As millions of barrels of oil poured into the Gulf of Mexico from a blown BP oil rig in 2010, a group of lawyers began thinking about what happens after a disaster.

They talked about the opportunities for a community, the legal resources available, and the lessons learned.

Those discussions became the genesis of a new book from the American Bar Association’s Forum on Affordable Housing and Community Development Law.

Building Community Resilience Post-Disaster: A Guide for Affordable Housing and Community Economic Development Practitioners provides detailed case studies from the Sept. 11 terrorist attacks to Hurricane Katrina.

The 459-page book’s publication is timely as new disasters strike communities each year. Just in 2013, there have been tornadoes in Oklahoma and floods in Colorado.

Building Community Resilience Post-Disaster is edited by Forum members Dorcas R. Gilmore and Diane M. Standaert and features contributions from several housing and economic development authorities.

“One of the realities is that natural disasters are happening more frequently and are also more devastating,” says Gilmore.

She and Standaert make the point that disaster-recovery funding is outpacing traditional community development resources. For example, the Department of Housing and Urban Development’s (HUD’s) funding request for Community Development Block Grants (CDBGs) was $2.95 billion in fiscal 2013 compared with a $16 billion allocation of CDBG disaster recovery funding for areas hit by Hurricane Sandy.

“The extent of devastation has meant there are more federal funds focused on redevelopment and recovery,” Gilmore says. “Those additional funds mean that communities will be rebuilt potentially in whole new ways.”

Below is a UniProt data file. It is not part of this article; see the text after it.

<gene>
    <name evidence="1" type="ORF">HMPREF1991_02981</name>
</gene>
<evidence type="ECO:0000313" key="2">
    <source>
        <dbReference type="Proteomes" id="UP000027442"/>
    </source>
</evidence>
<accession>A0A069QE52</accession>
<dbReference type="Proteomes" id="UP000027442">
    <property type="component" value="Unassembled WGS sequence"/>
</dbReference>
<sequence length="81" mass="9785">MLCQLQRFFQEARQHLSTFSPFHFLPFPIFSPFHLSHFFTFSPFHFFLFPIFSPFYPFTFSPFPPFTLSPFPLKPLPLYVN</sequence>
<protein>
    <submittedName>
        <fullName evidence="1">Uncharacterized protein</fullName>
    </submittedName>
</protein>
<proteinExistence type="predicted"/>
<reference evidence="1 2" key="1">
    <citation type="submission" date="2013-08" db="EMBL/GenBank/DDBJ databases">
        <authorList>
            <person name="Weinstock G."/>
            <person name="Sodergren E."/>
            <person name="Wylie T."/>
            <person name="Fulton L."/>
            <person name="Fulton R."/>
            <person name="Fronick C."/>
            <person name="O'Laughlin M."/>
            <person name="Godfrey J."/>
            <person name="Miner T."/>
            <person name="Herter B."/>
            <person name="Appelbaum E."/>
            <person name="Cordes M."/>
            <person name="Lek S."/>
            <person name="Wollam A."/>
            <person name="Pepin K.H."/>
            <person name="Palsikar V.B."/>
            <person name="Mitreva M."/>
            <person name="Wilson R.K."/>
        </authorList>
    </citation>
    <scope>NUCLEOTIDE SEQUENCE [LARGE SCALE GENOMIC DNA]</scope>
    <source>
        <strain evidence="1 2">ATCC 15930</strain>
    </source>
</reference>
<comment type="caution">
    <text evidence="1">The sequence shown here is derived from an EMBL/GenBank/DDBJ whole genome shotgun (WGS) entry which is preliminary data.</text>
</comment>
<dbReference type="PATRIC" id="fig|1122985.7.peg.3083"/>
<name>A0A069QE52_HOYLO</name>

The barriers to rebuilding affordable housing after a disaster are often the same ones that exist in general, but they are intensified.

“The tension between one-for-one replacement of affordable housing and mixed-income development and NIMBYism that affects the field generally becomes heightened in a disaster context,” says Gilmore, who recently served as assistant general counsel for the NAACP. “There are also issues of Fair Housing and the extent to which discrimination happens post-disaster in who has the ability to come back to their home or rebuild.”

One move has been to integrate people who have gone through prior disasters into the discussions when a new crisis hits. At the national level, HUD is playing a large role in the Hurricane Sandy recovery and looking strategically at the rebuilding effort.

“People are thinking about long-term recovery and not only the immediate response,” Gilmore says. “That’s a shift.”

Gilmore also notes that some post-disaster innovations may be applied in a normal economic development context. One example is the portable Individual Development Accounts (IDAs) that came out of the Gulf Coast.

IDAs, which help individuals save for long-term assets like a home or business, typically tie a person to a particular place. The concept of a portable IDA is to make the program more flexible so people could use it wherever they are rebuilding their lives.

“It raised the question if it is possible post-disaster why isn’t it possible period,” says Gilmore. “Are there ways we can think about asset development that follows the person wherever he or she may be? That kind of innovation can be applied all the time.”